next presidential election is due to be held in April 2022. Early March,
Emmanuel Macron officially announced his renewed candidacy. The gossip factory
now ends with the publication of his election manifesto: If re-elected, he
intends to raise the retirement age from 62 to 65.
The French pension insurance system
pension insurance system consists of a basic pension and a statutory
supplementary insurance. The basic pension is based, among other things, on the
average annual income (gross pay) of the 25 best professional years and the
insurance period. The supplementary pension is calculated on the basis of a
points system. There are also around 40 special schemes for specific
occupational groups. As high as 900 euros can also be paid out additionally to
pensioners in the low-income group.
statutory retirement age in France is currently 62 (for those born in 1955 or
later), with some deductions. Depending on other factors, the full pension rate
is received at the age of 67 at the latest. For people who started working very
early and meet the requirements for minimum insurance duration and minimum
insurance contributions, early retirement is possible from the age of 60.
Severely disabled persons (permanently at least 50 per cent) can retire between
the ages of 55 and 59.
French pension system has been facing financial problems for quite some time
now. Overall, the retirement regulations there are considered relatively
generous. Complicating matters further is rising life expectancy: the average
age of the French in 2019 was 83 – the EU average was 81.1.
Pension reform has been planned for a long time
of the financing problems, comprehensive reform of the pension system was
already on the agenda of the current French President, Emmanuel Macron, when he
took office in May 2017. His ideas at the time included raising the retirement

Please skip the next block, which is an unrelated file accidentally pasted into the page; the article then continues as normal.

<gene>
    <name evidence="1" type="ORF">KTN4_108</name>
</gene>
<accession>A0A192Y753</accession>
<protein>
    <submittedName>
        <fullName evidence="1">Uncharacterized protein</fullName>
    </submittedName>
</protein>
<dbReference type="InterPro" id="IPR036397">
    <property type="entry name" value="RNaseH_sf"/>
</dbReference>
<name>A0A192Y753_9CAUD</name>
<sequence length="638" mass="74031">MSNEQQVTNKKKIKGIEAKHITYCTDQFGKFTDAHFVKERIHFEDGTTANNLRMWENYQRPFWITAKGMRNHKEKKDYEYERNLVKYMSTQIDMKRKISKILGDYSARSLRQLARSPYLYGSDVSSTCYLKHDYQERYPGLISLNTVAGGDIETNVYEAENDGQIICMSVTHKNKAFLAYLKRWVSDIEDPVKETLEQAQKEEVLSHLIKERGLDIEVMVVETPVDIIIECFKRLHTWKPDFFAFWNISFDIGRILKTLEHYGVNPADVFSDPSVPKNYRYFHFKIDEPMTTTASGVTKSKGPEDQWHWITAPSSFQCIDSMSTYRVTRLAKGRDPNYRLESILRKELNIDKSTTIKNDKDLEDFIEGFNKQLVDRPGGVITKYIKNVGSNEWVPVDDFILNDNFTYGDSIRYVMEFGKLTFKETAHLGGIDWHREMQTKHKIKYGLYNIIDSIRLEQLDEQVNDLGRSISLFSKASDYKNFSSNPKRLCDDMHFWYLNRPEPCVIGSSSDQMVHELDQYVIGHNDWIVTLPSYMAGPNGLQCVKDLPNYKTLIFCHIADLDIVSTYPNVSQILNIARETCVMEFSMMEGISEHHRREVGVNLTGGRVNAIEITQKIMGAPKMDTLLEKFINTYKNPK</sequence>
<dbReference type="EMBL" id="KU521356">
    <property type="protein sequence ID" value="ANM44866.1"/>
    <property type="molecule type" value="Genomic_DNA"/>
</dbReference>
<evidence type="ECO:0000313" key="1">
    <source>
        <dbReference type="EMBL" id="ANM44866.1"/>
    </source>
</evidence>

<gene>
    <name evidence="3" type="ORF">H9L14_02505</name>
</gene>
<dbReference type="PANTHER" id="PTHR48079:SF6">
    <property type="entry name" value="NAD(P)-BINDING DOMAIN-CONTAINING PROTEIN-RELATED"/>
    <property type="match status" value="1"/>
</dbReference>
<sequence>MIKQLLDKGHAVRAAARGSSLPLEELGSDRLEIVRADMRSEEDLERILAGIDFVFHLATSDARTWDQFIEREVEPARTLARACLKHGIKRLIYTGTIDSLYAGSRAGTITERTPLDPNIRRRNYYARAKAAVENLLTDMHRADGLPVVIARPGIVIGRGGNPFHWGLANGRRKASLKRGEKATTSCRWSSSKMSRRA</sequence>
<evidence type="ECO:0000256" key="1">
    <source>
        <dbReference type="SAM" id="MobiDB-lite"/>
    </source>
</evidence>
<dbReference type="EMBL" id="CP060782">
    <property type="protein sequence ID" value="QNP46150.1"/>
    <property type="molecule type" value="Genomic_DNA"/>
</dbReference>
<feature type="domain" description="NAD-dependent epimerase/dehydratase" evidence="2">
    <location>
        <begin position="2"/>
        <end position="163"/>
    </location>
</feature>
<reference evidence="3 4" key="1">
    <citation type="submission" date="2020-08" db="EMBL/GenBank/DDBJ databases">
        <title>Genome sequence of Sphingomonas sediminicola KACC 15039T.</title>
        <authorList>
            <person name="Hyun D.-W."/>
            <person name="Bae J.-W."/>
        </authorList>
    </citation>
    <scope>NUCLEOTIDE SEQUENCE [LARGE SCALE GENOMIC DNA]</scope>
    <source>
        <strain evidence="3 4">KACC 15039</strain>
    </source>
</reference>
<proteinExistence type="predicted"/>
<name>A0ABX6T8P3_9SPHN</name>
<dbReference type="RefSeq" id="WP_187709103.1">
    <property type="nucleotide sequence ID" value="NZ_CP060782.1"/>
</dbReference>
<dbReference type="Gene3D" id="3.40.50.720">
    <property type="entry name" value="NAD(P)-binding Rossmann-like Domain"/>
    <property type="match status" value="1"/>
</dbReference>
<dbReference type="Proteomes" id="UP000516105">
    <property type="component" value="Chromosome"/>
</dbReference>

age to 64 and standardising the system by eliminating special regulations. The
reform plans led to massive political opposition and months of strikes during
his tenure. Nevertheless, they were on the verge of being passed in the spring
of 2020 but then suspended due to the coronavirus pandemic.
Reform project in an adapted form
presidential election is coming up in April. At the beginning of March, Macron
officially stood for re-election as head of state and, less than two weeks
later, presented his new election manifesto, which also envisages his plan for
the pension reform. He had already indicated last summer that he would probably
not continue the "very ambitious" project from the time before the
the manifesto for the 2022 election now includes a proposal to gradually raise
the statutory retirement age to 65. Disability, arduous activities and length
of qualifying service should be taken into account. Furthermore, it is planned
to abolish the special systems in certain occupational groups, at least for new
entrants. In return, the minimum pension will be increased from 1,000 to 1,100
euros when a full pension is drawn. Further tax relief is also planned.
Target: Full employment in France
to the election manifesto, these measures serve to increase France's economic
power and independence as part of a "productivity pact to increase work
for all." To this end, the transformation of the current employment
agency, including stricter unemployment insurance, and the reform of minimum
social security are also planned; Macron is aiming for full employment in
incoming French leadership faces the challenge of solving the existing
financial problems in the French pension system without jeopardising the
economic recovery after the coronavirus crisis. The current unpredictable
situation in Ukraine and its economic consequences will play a further role,
thus rendering this balancing act even more difficult.